Developers are continuing to look for more efficient and effective ways to build out applications, and one of the new approaches to this involves serverless applications, which are the future of lightweight, scalable, and performant applications development.
The space of “serverless” is still fairly new and many developers and companies are wanting to go “serverless,” but don’t know how to orchestrate decisions like how to choose the right cloud provider, how to avoid vendor lock in. And, if you do change your mind about the cloud platform, does that mean you have to rewrite your application code?
Linda Nichols, cloud enablement leader at Cloudreach, will be talking about this subject extensively at Node.js Interactive happening Oct. 4-6, 2017 in Vancouver, BC, Canada. In preparation for her session, we asked her a few questions about serverless and why it works so well with Node.js.
Interested? Read below and be sure to check out her full session “Break-Up with Your Server, But Don’t Commit to a Cloud Platform” and many other serverless-based topics by registering for Node.js Interactive.
Linux.com: How do you define serverless?
Linda Nichols: My definition of “serverless” has been evolving and changing since I gave my first talk on it a year ago. The ecosystem is moving forward so fast! This is what I’m going with currently:
“Serverless Architecture is an event-driven architecture that uses a back-end system, such as FaaS (Functions-as-a-Service), that is fully managed by a cloud provider.”
Linux.com: Is there a certain environment or type of company that would benefit from serverless architecture?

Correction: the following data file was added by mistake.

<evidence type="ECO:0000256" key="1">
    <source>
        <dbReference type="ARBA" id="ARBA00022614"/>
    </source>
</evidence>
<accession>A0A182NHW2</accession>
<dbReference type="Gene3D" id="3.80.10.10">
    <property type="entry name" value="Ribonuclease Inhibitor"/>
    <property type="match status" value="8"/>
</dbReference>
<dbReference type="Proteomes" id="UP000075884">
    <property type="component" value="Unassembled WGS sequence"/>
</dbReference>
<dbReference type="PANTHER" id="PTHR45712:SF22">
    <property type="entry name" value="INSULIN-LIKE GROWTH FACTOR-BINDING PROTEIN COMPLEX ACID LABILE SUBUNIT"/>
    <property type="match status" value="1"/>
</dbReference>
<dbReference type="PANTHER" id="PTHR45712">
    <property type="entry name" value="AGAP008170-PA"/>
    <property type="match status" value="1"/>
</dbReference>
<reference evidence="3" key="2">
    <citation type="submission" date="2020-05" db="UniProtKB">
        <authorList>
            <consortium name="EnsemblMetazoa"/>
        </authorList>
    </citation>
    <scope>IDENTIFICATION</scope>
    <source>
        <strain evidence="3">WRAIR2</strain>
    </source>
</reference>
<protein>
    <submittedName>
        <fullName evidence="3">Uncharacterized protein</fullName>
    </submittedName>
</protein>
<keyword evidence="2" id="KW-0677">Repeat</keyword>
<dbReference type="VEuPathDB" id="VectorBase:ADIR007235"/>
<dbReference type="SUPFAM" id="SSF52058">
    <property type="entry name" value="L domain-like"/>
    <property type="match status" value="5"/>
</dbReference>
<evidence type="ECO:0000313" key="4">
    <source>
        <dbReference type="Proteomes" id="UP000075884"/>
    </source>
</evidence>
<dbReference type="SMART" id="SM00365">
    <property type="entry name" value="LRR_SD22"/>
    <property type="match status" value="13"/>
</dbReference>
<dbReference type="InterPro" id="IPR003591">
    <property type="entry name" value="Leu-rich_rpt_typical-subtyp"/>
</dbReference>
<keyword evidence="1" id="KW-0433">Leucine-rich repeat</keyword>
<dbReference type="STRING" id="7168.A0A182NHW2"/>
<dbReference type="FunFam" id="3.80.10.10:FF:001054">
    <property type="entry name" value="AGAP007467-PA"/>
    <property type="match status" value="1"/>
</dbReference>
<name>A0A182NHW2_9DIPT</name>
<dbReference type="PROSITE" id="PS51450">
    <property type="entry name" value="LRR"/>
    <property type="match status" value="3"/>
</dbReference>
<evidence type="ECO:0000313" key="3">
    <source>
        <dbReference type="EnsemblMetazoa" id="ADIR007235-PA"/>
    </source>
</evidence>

Nichols: I think serverless architecture is really perfect for companies that need inexpensive tools and prototypes. It’s been really popular in the startup and non-profit communities because serverless applications are faster and easier to develop and nearly free to host — even for extended periods of time.
That said, I think nearly any environment that has access to a cloud provider can benefit from leveraging serverless architecture. It’s not an all-or-nothing architecture; sometimes the best way is a complete re-write of backend services and other times a hybrid system is a great fit.
Linux.com: What are some of the obstacles that folks need to overcome if they want to go “serverless”?
Nichols: If an application is hosted entirely on-premises, then an obstacle can be that initial organizational cloud adoption.
Another obstacle is for applications described as “monoliths” where all of the services are tightly coupled inside of a system. In this case, there needs to be a separate effort to break off some smaller micro or nano services and migrate those to serverless functions. That process can be gradual, so that doesn’t mean a prerequisite is a complete system rewrite.
Linux.com: Why is Node.js a good choice when you are looking to go serverless?
Linux.com: Your talk for Node.js Interactive is about breaking up servers, but not committing to cloud platform, how can developers go about doing this?
Nichols: Without giving away too much of what’s in my talk, I will say that it largely involves leveraging some of the great tools that have been built to support Serverless architecture.
Linux.com: What are three key takeaways you say a developer must know if they are thinking of going “serverless”? Any must-have tools that they would need in their toolbelt?
Nichols: I think it might be easier for me to say what tools a developer doesn’t have to have to go “serverless.”
FaaS and API Gateway tools create an ecosystem that allows developers to eliminate several of the typical tools and frameworks necessary when creating an application.
It’s also very unlikely that they’ll need to learn a new programming language since all of the major FaaS offerings support Node.js and a list of several other popular languages.
Finally, they don’t need to know how to do container management or other typical “ops” tasks. The cloud platforms take care of that for you.
Learn more about Node.js Interactive and register now.